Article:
When writing his love songs Maxi Priest finds inspiration in experiences – his own, his friends’, their relationships, ups and downs and everything in between.

Just put your mind to it
The lead single off the album was released in mid-2013 and was another chart-topper for Maxi Priest since it reached number one in the reggae charts. But the success of Easy to Love is nothing compared to Close to You; a single that turned his life and career upside down. And Maxi Priest says that he today feels like he did when he had success with Close to You – on top of the world.

“They called me when I was in the U.S. and said ‘we are number one’. I was rushing to call everyone I knew in London. I had goose pimples and froze for a while. I was only a young kid from southeast London and now I had the opportunity to meet all these people from pop, hip-hop and R&B,” he says, and continues:

“In many ways it made me feel like we can achieve anything if we just put our minds to it. With power of decision there’s a way to achieve anything. So, friends and family – don’t give up. There’s always opportunity.”

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10 Ft. Ganja Plant delivers another solid instrumental set

PrintU.S. reggae band 10 Ft. Ganja Pant continues to deliver solid instrumental sets. On their tenth album and the third installment in their on-going instrumental only Deadly Shots series 10 Ft. Ganja Plant offers ten charming cuts.

The album collects a mix of upbeat tracks and slower jams rooted in late 60s and early 70s Jamaica. Most of them are dominated by a soulful guitar or a groovy organ and they are clearly influenced by bands such as The Hippy Boys, The Crystalites and The Dynamites.

Included on the set is the wonderful Castor Bean, the haunting Angel Trumpet and the Middle Eastern-flavoured Oleander.

10 Ft. Ganja Plant is a spin-off of the more progressive and psychedelic reggae band John Brown’s Body, and they have been making music for more than 14 years. And this beautiful instrumental series is a well-deserved addition to their more contemporary catalogue.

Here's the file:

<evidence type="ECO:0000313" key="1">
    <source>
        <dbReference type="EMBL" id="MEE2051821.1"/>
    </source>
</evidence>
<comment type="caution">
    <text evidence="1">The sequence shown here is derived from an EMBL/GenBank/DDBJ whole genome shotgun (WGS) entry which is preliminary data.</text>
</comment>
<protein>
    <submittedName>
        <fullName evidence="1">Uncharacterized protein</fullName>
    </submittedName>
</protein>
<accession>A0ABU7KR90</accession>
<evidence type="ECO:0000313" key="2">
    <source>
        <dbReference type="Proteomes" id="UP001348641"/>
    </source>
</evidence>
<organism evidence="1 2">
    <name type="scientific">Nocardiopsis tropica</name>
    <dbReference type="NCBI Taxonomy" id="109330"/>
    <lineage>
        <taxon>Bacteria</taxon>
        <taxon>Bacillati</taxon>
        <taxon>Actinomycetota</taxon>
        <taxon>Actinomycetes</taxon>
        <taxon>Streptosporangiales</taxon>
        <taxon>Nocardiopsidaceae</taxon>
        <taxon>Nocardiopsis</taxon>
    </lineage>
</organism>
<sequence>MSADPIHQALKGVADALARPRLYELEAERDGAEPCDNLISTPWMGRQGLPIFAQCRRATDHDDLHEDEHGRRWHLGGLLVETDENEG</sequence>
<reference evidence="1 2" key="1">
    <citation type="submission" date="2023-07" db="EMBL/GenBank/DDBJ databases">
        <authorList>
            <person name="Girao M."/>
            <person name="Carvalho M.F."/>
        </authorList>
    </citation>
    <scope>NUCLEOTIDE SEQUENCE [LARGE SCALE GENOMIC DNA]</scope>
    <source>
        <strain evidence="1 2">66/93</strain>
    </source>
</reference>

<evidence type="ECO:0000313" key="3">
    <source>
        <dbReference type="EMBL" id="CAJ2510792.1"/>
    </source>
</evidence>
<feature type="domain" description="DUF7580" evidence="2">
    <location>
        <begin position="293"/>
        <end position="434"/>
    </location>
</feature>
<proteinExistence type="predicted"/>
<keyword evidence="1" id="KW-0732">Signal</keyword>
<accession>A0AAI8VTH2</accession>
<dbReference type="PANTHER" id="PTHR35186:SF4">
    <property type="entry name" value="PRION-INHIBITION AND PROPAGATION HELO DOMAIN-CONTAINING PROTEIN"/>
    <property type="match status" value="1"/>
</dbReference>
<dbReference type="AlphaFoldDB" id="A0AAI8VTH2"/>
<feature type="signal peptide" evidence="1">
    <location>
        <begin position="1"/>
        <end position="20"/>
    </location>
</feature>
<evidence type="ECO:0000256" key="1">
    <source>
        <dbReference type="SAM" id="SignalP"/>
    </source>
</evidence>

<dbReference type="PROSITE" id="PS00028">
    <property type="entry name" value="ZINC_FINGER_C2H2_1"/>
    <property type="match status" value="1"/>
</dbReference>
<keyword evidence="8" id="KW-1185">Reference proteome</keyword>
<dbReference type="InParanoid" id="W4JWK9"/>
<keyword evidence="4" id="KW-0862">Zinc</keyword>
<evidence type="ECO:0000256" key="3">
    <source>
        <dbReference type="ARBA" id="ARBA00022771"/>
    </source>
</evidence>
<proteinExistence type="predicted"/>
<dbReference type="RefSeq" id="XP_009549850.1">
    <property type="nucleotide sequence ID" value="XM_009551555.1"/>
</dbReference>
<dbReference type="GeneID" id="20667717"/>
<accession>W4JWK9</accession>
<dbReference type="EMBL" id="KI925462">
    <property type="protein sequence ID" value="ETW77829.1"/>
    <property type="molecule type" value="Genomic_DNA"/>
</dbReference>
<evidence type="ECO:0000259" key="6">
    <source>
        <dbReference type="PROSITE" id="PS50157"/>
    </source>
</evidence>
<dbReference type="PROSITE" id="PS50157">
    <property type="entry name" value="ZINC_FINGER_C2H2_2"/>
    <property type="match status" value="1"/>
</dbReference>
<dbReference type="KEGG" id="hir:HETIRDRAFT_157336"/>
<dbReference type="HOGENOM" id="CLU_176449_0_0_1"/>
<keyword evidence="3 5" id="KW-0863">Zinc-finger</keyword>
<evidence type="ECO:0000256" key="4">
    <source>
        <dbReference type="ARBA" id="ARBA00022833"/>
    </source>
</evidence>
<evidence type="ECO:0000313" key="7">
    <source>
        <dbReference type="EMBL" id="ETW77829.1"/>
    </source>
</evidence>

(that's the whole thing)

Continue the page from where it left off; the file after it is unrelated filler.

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Contemporary rub-a-dub on Kojo Neatness’ debut album

20769-800Can’t say I know much about the almost forgotten Jamaican singer Kojo Neatness, but he has recently recorded a gem with Polish production crew Dreadsquad titled Boom Sound.

He also has a fresh full-length album out called Reggae Street Showcase. The set was recorded in France, voiced in Jamaica, and collects six vocal cuts followed by their dub counterpart. The production was crafted by Webcam Hi-Fi’s Fredread, who was responsible for the excellent compilation Feeding My Faith released two years ago.

Kojo Neatness has a haunting and intense vocal style similar to Linval Thompson, Barry Brown and Tristan Palma. And his voice flows over contemporary rub-a-dub riddims, sometimes with tsunami-like bass lines, particularly the dub versions and cuts like Deep Dub and Rudeboy & Dub.

Reggae Street Showcase is Kojo Neatness’ first album ever and it took a few decades and a producer and a label from France to get it out there.

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War is in the dance!

One of last year’s best tunes was Keida’s excellent Stand For Something. Now – finally – comes a one riddim compilation with nine cuts of the heavyweight riddim. And it’s voiced by a great bunch of vocalists from Jamaica, Europe and the U.S.. How about Pressure, Bobby Hustle, Exco Levi, Khari Kill, Gappy Ranks, Rob Symeonn, Rocker-T, Addis Pablo & The Suns of Dub and of course Keida.

War is in the Dance riddim is produced by U.S.based Royal Order Music and drops on October 21. Until then you can check the megamix by Selecta Daniel below.